- company after company who believed their product was unique, their industry was unique and/or their strategy was unique. Such companies struggle to listen, to learn, to grow and in some cases to survive. Sadly they often tend to ‘shoot the messenger’ – people who could help them avoid the pitfalls. Indeed they often do so with relish.
Building value is predominantly arduous and unsexy, albeit with exciting staging points on the journey; however, destroying it is child’s play!
Here are the critical factors for safe, sustainable growth in sales and profits:
- Start by being the kind of creative, inspiring, unselfish, ethical, values-driven leader and business partner I described in my blog Leadership – have you got what it takes? This is the essential foundation, the pixie dust, which will ultimately get outstanding performance from your people and build superb customer (and supplier) relationships. This kind of leadership and business behaviour is all-too-rare, and people absolutely love it!
- Remove managers, no matter how senior, who do not conform (or strive sincerely to conform) to this blueprint for leadership. Develop and promote people from within who do, and absolutely do not recruit leaders and managers from outside unless they clearly fit the company’s culture and values. This advice from my own experience mirrors what the top 1% of businesses do. GE (General Electric) is the most celebrated case in point, but there are many others of all sizes and growth curves.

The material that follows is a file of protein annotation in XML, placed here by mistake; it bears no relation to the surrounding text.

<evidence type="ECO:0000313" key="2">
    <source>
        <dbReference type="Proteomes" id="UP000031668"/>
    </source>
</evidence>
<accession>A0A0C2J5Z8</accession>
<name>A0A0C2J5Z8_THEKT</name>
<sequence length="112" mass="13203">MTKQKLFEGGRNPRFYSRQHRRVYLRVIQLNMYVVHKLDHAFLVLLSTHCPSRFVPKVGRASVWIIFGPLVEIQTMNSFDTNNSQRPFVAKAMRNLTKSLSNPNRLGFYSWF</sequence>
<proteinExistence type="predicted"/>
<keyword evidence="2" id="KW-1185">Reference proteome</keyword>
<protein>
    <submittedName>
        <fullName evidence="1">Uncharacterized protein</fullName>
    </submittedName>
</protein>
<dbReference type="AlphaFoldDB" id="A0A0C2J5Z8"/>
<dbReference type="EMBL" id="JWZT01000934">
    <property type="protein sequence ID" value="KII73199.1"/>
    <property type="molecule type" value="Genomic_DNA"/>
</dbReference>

- Build strong teams with healthy values who like working together, and set them ambitious but realistic goals. Let them develop the strategy with you for achieving these goals – do not impose it on them. If they believe they own the strategy they will execute it far more effectively, and will challenge and change it when they need to. Again this mirrors the top 1% of businesses.
- Commit your business to strive to understand its customers and competitors better than they understand themselves. This will enable you to go on creating superior value for customers and thereby achieve sustained high growth. It may not happen immediately but it will come.
- Adopt the principles of ‘Lean Startup’ (Eric Ries, 2011). Specifically, develop your business by constructing carefully thought out experiments to learn and test assumptions as rapidly as possible, wherever possible in front of existing or potential customers. You will find that your assumptions are invariably wrong and customers will tell you how to create new value in far better ways than you could have come up with by yourselves. This will save you huge amounts of time, pain and money, and put you way ahead of your competitors. Lean Startup is not just for business startups – it works for all business projects and programmes where there is high uncertainty and a danger of expensive mistakes (in other words almost everything!)